- Nursing - Communicate instructions such as ‘Contact Nursing When Supply Is Under 10 Units’
- Biomedical - Label equipment with facility name, department and phone number or service company name and number
- Laboratory - Handle, store and track specimens using your consecutive numbering and barcode series.
Although a custom medical label typically contains a simple message, an effective design is imperative to ensure the information is communicated effectively.
Tips For Creating Custom Medical Labels
When designing a custom medical label, color, fonts, typeface and the use of graphics are all important considerations. While a thoughtful design may seem unnecessary for labels with few characters, each element can significantly impact the message.
To ensure your label design creates the desired impact, consider these tips.
In fact, your color choice may be dictated by an ISMP guideline or internal brand standards. But depending upon your application, the emotions that colors convey can also guide your selection. In general, this is how people perceive these colors:
- Red - important
- Yellow - caution
- Green - action
- Blue - trustworthy
- Black - powerful
- White - clean/healthy
For example, using a yellow background color on a medication instruction label for an infrequently used medication will draw extra attention to the message. What’s more, a red background on an infection control sign increases its perceived importance and contributes to hand washing compliance.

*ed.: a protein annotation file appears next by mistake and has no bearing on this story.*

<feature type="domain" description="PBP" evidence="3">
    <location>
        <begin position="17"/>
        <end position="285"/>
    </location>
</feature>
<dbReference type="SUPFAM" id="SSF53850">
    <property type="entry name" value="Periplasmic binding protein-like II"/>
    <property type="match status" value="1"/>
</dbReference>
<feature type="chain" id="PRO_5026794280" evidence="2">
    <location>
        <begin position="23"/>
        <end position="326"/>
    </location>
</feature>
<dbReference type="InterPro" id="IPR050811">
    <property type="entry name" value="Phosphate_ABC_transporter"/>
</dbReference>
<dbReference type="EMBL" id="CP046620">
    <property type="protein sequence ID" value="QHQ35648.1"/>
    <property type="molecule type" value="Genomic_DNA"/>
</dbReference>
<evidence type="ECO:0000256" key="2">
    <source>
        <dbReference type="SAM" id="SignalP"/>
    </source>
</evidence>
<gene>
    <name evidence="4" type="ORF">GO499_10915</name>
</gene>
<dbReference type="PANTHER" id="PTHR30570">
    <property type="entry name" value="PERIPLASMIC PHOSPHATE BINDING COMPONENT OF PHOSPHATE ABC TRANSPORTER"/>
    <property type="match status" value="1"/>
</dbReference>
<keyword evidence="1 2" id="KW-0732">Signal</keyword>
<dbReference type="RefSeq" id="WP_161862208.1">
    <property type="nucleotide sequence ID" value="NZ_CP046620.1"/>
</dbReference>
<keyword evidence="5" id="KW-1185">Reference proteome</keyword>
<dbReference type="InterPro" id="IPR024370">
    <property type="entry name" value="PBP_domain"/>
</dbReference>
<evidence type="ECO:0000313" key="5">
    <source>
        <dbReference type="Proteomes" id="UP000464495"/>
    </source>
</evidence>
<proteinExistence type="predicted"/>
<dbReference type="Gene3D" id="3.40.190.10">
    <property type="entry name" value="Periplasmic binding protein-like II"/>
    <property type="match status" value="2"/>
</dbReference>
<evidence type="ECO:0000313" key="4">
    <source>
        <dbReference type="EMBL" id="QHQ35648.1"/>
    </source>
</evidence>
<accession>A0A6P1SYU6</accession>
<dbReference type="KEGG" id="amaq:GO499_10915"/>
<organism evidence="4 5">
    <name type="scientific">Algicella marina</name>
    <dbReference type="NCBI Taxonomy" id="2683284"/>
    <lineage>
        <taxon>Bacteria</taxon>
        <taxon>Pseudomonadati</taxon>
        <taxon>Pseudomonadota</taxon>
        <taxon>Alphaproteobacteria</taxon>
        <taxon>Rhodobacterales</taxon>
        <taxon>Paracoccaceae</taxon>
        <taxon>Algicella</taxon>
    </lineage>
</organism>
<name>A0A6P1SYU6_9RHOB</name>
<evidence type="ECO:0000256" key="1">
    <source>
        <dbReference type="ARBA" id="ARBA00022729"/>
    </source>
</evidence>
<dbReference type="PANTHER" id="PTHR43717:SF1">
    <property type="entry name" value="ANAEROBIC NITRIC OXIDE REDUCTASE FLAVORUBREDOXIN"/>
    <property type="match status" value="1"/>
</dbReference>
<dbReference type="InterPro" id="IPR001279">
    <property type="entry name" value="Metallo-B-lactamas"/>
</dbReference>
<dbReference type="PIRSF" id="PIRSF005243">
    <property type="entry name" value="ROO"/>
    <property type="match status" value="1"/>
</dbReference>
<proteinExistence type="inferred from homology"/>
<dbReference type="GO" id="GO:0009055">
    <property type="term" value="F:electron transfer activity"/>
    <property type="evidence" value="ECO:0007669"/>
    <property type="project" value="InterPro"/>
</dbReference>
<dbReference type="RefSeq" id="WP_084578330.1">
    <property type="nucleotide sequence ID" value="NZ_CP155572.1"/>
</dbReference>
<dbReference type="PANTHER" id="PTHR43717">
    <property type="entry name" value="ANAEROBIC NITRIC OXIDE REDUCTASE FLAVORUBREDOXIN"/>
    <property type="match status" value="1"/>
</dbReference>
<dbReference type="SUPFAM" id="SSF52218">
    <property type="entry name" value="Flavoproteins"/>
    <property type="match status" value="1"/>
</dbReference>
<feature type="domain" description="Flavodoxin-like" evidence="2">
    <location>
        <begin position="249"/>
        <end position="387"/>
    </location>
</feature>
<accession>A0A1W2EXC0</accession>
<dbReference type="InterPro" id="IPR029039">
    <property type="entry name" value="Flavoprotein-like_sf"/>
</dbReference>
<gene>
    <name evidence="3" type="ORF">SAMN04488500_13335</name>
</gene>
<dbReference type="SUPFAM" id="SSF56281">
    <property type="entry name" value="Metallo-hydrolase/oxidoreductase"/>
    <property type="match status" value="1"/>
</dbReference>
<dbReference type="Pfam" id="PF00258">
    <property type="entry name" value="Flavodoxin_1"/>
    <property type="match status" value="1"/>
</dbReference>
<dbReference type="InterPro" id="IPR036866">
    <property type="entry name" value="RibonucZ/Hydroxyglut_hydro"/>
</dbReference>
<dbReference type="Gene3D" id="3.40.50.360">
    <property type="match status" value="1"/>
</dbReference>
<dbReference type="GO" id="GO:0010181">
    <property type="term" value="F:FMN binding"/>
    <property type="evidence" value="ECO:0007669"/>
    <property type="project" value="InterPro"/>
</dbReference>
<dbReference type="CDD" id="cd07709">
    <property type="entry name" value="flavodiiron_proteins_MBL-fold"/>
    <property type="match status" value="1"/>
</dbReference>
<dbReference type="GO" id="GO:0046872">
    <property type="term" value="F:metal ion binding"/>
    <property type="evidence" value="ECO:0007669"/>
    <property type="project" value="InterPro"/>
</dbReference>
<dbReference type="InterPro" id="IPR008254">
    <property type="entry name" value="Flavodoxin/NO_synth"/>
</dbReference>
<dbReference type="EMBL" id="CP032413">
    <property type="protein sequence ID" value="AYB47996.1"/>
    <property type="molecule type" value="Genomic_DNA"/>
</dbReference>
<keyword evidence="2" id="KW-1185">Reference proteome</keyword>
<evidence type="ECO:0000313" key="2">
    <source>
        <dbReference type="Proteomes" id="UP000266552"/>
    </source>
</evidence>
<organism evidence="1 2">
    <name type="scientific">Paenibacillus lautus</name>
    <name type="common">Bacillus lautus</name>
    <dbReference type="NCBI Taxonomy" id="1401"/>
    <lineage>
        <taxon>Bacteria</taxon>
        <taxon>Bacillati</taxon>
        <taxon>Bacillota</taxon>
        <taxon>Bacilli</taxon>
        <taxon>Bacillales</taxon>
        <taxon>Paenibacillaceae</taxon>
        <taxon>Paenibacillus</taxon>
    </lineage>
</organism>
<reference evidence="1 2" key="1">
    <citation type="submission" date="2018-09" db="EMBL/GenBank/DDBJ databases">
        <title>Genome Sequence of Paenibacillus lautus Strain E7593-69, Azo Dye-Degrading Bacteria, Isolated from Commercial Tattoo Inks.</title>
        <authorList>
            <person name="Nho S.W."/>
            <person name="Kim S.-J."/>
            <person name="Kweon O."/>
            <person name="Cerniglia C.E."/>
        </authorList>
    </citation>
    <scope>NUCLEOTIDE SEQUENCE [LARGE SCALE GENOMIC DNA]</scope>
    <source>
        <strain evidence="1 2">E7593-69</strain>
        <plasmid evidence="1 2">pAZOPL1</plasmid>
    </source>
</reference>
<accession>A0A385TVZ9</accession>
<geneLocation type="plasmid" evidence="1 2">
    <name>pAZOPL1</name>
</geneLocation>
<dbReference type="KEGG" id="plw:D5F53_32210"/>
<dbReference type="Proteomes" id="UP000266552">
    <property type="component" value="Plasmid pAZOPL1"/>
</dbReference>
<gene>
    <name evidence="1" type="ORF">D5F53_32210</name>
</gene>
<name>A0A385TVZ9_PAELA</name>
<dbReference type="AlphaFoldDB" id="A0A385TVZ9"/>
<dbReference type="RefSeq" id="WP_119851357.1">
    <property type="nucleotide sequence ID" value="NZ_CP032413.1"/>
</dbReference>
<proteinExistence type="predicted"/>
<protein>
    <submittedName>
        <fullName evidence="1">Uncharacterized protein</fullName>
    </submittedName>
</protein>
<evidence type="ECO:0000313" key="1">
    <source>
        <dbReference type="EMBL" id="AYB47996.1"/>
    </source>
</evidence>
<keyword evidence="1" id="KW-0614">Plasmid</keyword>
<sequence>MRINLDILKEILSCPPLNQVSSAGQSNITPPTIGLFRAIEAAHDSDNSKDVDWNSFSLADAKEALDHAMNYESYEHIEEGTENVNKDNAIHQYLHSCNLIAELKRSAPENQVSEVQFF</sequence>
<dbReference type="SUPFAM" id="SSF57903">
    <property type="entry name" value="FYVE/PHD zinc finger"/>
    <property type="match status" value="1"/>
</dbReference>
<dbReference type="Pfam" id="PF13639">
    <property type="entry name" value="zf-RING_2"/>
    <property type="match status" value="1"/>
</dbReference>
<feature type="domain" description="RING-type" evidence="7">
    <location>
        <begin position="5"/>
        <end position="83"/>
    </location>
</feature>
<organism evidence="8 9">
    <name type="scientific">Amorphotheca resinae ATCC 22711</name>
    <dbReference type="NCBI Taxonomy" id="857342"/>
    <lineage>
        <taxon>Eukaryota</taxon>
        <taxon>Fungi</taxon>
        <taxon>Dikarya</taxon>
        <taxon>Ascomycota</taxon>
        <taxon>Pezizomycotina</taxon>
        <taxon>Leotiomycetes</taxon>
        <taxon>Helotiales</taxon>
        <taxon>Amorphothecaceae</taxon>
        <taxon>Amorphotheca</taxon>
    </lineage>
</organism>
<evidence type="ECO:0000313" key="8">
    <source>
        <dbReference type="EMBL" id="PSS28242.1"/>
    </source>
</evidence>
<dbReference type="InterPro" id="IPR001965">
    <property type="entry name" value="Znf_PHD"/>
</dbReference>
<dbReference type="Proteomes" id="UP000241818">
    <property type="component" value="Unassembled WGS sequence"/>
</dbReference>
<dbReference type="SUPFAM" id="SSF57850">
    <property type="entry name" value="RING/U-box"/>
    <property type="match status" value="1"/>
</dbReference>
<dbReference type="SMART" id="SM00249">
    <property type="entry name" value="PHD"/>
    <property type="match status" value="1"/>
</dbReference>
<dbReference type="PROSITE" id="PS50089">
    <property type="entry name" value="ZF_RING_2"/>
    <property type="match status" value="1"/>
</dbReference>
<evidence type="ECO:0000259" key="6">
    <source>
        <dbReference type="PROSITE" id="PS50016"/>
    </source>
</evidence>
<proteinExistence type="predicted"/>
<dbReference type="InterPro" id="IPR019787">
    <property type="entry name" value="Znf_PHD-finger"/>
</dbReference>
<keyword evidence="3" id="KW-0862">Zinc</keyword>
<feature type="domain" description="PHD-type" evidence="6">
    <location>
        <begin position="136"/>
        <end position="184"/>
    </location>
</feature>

Typeface And Fonts
Similar to colors, typeface and fonts can influence your message’s impact. The difference between typeface and fonts is:
- Typeface - a typeface is a set of design features for letters and other characters, like Arial or Helvetica
- Font - the variation in weight and size of a typeface
Plus, there are two basic types of fonts:
- Sans serif
Serifs comprise the small features at the end of strokes within letters and are typically less formal and harder to read. So, stick to sans serif fonts including Arial, Helvetica, Times New Roman, Courier and more.
Also, vary the size and weight of the font you choose for your label design. For example, a bold or thicker character has a higher weight. Using different sizes and weights will help emphasize the most important information.
Contrast of Color and Typeface
Although color, typeface and font selection are important, effective contrast will further elevate the impact of your message. Contrast is the difference between foreground and background colors. The greater the contrast, the easier it is to see and the more your wording will stand out.